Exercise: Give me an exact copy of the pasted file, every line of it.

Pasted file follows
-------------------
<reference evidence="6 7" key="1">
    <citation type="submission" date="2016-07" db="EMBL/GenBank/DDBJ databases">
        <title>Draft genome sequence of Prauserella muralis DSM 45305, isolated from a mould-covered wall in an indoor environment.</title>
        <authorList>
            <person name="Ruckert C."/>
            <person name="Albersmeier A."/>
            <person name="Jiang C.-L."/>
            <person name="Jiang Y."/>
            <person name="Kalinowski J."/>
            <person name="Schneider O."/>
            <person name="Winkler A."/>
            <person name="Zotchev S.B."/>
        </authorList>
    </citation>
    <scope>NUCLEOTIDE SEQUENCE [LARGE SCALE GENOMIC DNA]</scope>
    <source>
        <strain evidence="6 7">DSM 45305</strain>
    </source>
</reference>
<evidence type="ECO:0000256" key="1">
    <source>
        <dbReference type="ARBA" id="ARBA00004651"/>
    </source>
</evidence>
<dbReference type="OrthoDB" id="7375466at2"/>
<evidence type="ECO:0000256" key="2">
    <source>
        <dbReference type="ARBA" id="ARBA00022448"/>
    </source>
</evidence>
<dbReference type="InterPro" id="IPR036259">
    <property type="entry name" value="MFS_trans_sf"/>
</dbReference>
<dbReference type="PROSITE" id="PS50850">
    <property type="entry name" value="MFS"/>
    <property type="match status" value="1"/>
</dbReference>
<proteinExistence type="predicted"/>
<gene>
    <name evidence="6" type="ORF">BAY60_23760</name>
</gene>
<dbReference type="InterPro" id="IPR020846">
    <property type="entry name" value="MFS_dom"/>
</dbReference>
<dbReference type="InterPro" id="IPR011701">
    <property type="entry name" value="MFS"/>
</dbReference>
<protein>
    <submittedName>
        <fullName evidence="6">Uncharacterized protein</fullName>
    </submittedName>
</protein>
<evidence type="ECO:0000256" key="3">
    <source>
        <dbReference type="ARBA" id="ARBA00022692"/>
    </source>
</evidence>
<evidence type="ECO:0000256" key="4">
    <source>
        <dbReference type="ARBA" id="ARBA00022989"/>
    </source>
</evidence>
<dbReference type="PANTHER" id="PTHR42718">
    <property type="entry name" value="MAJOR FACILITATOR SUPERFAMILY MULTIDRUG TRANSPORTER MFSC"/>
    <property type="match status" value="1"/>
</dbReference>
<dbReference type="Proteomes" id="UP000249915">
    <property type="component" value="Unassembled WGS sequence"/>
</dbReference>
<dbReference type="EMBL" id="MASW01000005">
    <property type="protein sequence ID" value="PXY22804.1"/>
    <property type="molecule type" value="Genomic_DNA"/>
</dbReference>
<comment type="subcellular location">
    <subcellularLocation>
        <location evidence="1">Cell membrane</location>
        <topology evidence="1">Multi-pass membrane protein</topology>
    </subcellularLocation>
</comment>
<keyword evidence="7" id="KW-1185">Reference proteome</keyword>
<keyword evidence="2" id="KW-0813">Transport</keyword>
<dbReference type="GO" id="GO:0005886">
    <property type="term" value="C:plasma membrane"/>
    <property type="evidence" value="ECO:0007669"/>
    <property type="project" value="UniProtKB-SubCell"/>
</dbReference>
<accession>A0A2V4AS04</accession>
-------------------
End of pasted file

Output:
<reference evidence="6 7" key="1">
    <citation type="submission" date="2016-07" db="EMBL/GenBank/DDBJ databases">
        <title>Draft genome sequence of Prauserella muralis DSM 45305, isolated from a mould-covered wall in an indoor environment.</title>
        <authorList>
            <person name="Ruckert C."/>
            <person name="Albersmeier A."/>
            <person name="Jiang C.-L."/>
            <person name="Jiang Y."/>
            <person name="Kalinowski J."/>
            <person name="Schneider O."/>
            <person name="Winkler A."/>
            <person name="Zotchev S.B."/>
        </authorList>
    </citation>
    <scope>NUCLEOTIDE SEQUENCE [LARGE SCALE GENOMIC DNA]</scope>
    <source>
        <strain evidence="6 7">DSM 45305</strain>
    </source>
</reference>
<evidence type="ECO:0000256" key="1">
    <source>
        <dbReference type="ARBA" id="ARBA00004651"/>
    </source>
</evidence>
<dbReference type="OrthoDB" id="7375466at2"/>
<evidence type="ECO:0000256" key="2">
    <source>
        <dbReference type="ARBA" id="ARBA00022448"/>
    </source>
</evidence>
<dbReference type="InterPro" id="IPR036259">
    <property type="entry name" value="MFS_trans_sf"/>
</dbReference>
<dbReference type="PROSITE" id="PS50850">
    <property type="entry name" value="MFS"/>
    <property type="match status" value="1"/>
</dbReference>
<proteinExistence type="predicted"/>
<gene>
    <name evidence="6" type="ORF">BAY60_23760</name>
</gene>
<dbReference type="InterPro" id="IPR020846">
    <property type="entry name" value="MFS_dom"/>
</dbReference>
<dbReference type="InterPro" id="IPR011701">
    <property type="entry name" value="MFS"/>
</dbReference>
<protein>
    <submittedName>
        <fullName evidence="6">Uncharacterized protein</fullName>
    </submittedName>
</protein>
<evidence type="ECO:0000256" key="3">
    <source>
        <dbReference type="ARBA" id="ARBA00022692"/>
    </source>
</evidence>
<evidence type="ECO:0000256" key="4">
    <source>
        <dbReference type="ARBA" id="ARBA00022989"/>
    </source>
</evidence>
<dbReference type="PANTHER" id="PTHR42718">
    <property type="entry name" value="MAJOR FACILITATOR SUPERFAMILY MULTIDRUG TRANSPORTER MFSC"/>
    <property type="match status" value="1"/>
</dbReference>
<dbReference type="Proteomes" id="UP000249915">
    <property type="component" value="Unassembled WGS sequence"/>
</dbReference>
<dbReference type="EMBL" id="MASW01000005">
    <property type="protein sequence ID" value="PXY22804.1"/>
    <property type="molecule type" value="Genomic_DNA"/>
</dbReference>
<comment type="subcellular location">
    <subcellularLocation>
        <location evidence="1">Cell membrane</location>
        <topology evidence="1">Multi-pass membrane protein</topology>
    </subcellularLocation>
</comment>
<keyword evidence="7" id="KW-1185">Reference proteome</keyword>
<keyword evidence="2" id="KW-0813">Transport</keyword>
<dbReference type="GO" id="GO:0005886">
    <property type="term" value="C:plasma membrane"/>
    <property type="evidence" value="ECO:0007669"/>
    <property type="project" value="UniProtKB-SubCell"/>
</dbReference>
<accession>A0A2V4AS04</accession>